When stranded by public transit, “the most useful map is a bicycling map,” he says. The San Francisco Bicycle Coalition’s map, for example, shows wheelchair users how to avoid steep hills.

This time, the lift works, but takes three minutes. Thirty people in line for the shuttle watch.

“Everybody’s waiting with bated breath, because they don’t know how long it’s going to take,” he says.  “Everybody looks and nobody smiles. It’s very embarrassing.”

Although he’s uncomfortable with the stares, Hotchkiss doesn’t avoid buses, but he has friends who do.

“Partly because it’s unpredictable, and partly because they don’t like to tie up the whole bus,” he says. “I’ve found it to be more serious when I’m traveling with another wheelchair rider. The driver has to flip up two seats.”

Hotchkiss is enthusiastic about the new low-floor bus designs, such as the hybrid buses Muni began to acquire in 2007. They offer ramps instead of wheelchair lifts, and now comprise about 7 percent of the fleet.

Having fewer steps on buses is better for everybody, he says, and it takes seconds, not minutes, for wheelchair users to push themselves on board.

As the Bay Area’s transit systems become more accessible, Hotchkiss says he encounters less insensitive language and treatment from transit operators, who have at times refused to speak to him, or used offensive terms.

He boards the shuttle and the driver braces him in. Hotchkiss would like to be able to secure the wheelchair himself.

Muni’s accessibility coordinator, Virginia Rathke, says that the upcoming Bus Rapid Transit fleet on Geary and Van Ness will offer an alternative system that riders can manage themselves.

As a BART rider for 30 years, Hotchkiss has watched the system improve — although somewhat illogically. At first there were no elevators, he says. Later, elevators were squeezed into inconvenient places.

At 24th Street, for example, he calculates that the elevator is more than 200 feet away from the accessible fare gate.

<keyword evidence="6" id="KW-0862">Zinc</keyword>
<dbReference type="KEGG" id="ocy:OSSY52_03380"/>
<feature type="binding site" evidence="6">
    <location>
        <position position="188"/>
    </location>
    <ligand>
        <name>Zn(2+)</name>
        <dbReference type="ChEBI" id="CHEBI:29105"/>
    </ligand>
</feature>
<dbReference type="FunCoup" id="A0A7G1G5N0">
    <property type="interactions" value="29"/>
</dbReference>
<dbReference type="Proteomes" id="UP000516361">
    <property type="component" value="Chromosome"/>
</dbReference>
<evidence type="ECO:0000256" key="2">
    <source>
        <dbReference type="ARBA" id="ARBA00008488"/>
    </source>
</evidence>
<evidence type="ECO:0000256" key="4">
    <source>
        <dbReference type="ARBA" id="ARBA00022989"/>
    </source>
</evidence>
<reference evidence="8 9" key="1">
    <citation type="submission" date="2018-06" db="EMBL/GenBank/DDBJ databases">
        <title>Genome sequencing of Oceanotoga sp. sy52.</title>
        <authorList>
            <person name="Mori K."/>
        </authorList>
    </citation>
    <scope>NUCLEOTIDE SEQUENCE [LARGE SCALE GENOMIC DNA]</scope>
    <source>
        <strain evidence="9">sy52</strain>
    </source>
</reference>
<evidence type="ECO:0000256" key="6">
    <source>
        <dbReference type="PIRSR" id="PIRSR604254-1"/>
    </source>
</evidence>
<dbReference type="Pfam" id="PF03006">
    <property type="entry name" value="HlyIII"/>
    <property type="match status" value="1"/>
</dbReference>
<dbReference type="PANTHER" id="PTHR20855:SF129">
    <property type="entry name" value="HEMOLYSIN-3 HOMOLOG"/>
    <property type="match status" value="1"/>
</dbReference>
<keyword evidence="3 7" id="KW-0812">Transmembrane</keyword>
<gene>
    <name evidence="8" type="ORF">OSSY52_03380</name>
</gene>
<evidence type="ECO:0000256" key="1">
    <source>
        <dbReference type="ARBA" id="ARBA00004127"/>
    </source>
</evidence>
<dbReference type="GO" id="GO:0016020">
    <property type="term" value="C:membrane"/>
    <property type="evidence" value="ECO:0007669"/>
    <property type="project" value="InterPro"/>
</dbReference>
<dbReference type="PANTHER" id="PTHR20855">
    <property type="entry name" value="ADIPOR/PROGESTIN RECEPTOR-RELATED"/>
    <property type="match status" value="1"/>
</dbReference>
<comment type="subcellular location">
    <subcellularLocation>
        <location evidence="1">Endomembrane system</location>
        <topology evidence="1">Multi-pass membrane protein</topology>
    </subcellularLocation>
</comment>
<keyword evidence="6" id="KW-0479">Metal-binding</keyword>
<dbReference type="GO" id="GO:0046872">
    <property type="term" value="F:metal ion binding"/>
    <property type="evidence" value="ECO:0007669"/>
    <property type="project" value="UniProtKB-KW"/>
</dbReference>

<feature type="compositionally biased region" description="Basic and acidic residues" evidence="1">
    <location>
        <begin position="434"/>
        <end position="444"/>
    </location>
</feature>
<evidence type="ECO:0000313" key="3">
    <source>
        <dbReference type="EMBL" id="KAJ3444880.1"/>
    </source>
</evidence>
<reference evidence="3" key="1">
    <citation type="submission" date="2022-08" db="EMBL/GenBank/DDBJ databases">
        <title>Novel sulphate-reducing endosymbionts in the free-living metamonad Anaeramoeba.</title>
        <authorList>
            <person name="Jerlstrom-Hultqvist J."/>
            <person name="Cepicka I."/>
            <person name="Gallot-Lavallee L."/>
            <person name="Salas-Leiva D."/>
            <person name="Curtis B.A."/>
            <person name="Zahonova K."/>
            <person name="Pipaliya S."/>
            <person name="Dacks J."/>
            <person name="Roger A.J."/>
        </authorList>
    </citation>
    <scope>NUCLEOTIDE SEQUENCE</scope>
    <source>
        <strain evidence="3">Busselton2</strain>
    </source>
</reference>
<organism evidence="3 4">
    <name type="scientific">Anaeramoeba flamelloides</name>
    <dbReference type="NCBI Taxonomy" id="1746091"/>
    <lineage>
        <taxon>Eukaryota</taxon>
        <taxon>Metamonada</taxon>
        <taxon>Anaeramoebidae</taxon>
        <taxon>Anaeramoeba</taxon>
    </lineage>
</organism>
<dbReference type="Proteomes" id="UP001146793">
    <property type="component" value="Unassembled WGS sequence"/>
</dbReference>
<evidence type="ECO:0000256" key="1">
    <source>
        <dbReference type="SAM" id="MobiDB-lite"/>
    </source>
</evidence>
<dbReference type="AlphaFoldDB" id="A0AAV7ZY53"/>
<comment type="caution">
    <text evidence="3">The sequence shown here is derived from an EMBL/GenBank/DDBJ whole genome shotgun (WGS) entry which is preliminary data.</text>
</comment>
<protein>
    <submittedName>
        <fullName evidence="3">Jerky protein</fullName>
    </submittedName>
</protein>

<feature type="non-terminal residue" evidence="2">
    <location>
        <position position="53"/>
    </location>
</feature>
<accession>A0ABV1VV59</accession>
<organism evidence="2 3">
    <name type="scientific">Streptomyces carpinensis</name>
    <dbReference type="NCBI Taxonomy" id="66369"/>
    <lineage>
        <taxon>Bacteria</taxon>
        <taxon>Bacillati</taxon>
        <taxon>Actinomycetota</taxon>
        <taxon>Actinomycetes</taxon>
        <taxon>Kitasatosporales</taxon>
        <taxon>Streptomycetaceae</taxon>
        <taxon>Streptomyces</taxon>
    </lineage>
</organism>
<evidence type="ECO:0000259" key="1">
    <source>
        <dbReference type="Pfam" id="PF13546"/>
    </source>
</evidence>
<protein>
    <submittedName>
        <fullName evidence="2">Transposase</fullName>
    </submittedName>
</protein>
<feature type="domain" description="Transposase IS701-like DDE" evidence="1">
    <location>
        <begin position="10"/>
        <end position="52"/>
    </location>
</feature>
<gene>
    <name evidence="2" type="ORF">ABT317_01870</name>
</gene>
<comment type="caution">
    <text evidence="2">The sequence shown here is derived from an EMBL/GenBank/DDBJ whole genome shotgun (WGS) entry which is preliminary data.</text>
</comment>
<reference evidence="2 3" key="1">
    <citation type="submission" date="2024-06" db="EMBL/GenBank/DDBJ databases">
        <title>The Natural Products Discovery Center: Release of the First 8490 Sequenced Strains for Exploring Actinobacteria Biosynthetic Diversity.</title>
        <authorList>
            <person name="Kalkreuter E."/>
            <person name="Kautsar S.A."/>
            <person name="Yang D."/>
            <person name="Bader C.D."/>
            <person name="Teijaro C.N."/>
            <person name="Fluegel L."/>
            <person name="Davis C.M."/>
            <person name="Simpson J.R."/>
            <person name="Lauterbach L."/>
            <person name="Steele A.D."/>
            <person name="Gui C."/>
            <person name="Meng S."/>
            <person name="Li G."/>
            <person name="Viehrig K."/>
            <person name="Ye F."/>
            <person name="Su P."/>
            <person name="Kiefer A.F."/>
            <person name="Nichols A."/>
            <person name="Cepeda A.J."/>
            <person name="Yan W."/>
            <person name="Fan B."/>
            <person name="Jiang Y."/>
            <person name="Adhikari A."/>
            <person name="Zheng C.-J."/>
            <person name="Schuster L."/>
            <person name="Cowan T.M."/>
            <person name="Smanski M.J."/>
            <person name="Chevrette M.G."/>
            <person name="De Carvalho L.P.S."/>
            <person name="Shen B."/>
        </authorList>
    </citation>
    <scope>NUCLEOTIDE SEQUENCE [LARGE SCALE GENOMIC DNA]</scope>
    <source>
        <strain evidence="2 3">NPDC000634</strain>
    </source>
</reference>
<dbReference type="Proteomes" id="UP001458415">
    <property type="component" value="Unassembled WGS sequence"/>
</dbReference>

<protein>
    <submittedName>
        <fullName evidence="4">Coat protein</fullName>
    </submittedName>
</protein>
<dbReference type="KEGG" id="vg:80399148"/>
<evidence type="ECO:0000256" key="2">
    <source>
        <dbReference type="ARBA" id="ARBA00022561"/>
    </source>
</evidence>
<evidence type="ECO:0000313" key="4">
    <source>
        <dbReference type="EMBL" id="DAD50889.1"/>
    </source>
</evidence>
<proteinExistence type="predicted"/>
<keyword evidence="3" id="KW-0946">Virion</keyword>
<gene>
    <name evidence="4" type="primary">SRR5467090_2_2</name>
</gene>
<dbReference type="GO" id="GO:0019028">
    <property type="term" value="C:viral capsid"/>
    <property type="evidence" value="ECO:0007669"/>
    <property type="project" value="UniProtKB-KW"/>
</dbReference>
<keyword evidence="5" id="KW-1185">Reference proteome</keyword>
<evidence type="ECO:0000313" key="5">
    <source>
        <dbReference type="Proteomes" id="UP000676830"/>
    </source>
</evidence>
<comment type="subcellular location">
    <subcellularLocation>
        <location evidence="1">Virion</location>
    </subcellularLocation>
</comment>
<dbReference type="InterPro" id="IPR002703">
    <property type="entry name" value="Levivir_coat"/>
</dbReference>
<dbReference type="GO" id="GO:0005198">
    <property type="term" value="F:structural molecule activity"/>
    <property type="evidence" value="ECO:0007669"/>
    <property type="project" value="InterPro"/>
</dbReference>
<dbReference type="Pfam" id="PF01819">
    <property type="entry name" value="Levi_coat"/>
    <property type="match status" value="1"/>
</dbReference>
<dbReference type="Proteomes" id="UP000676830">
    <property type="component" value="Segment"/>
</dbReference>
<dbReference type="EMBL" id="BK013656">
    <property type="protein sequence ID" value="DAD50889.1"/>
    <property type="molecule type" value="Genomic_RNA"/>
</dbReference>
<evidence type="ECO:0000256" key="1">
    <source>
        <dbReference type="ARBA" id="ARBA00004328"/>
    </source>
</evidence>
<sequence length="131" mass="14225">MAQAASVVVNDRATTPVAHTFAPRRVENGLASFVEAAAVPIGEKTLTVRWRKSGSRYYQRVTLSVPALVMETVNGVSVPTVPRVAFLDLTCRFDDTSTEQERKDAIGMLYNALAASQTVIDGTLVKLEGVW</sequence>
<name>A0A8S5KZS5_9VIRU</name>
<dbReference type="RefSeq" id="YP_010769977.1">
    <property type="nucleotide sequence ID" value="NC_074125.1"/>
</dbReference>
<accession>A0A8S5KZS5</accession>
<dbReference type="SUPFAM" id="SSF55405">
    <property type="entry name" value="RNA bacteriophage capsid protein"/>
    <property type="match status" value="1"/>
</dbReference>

At Rockridge, the elevator to and from the BART platform is actually outside of the fare gates. To pay his fare, Hotchkiss has to go inside the fare gates through the emergency exit.

Worse than the distance, however, are out-of-service elevators.  “I’m most affected when I don’t hear or understand the announcement,” he says.  Sure enough, when we exit the 24th Street BART elevator we hear part of an announcement — but not the station it refers to.

If he encounters an out-of-service elevator, Hotchkiss has no choice but to go to another station. Some years back, he would have to call for someone to pick him up, but now he can take a bus to another station.

The longest it’s ever taken him to get home was nearly three hours one night in September, but because of problems any public transit commuter might face — a broken shuttle and a missed train.

On his way home, Hotchkiss likes to stop at the 24th Street BART station so he can get dinner at one of his favorite Nicaraguan restaurants — he developed a taste for the food after working in the country in 1980.

After dinner at El Trebol, we head back to BART to catch a 9:30 p.m. Pittsburg/Bay Point train.

The train is crowded. A woman glances at Hotchkiss and tugs her airport-tagged luggage further into the corner of the wheelchair space, so he can squeeze in.

At the 19th Street Oakland station, a man and woman walk onto the train, rolling a bicycle with a deflated tire. Hotchkiss offers them his pump. They seem surprised. “I have to take it with me for fixes on the road,” he says. “I fill it from my chair.”

“You’re that good?” the woman asks.

“It’s easier that way,” Hotchkiss says.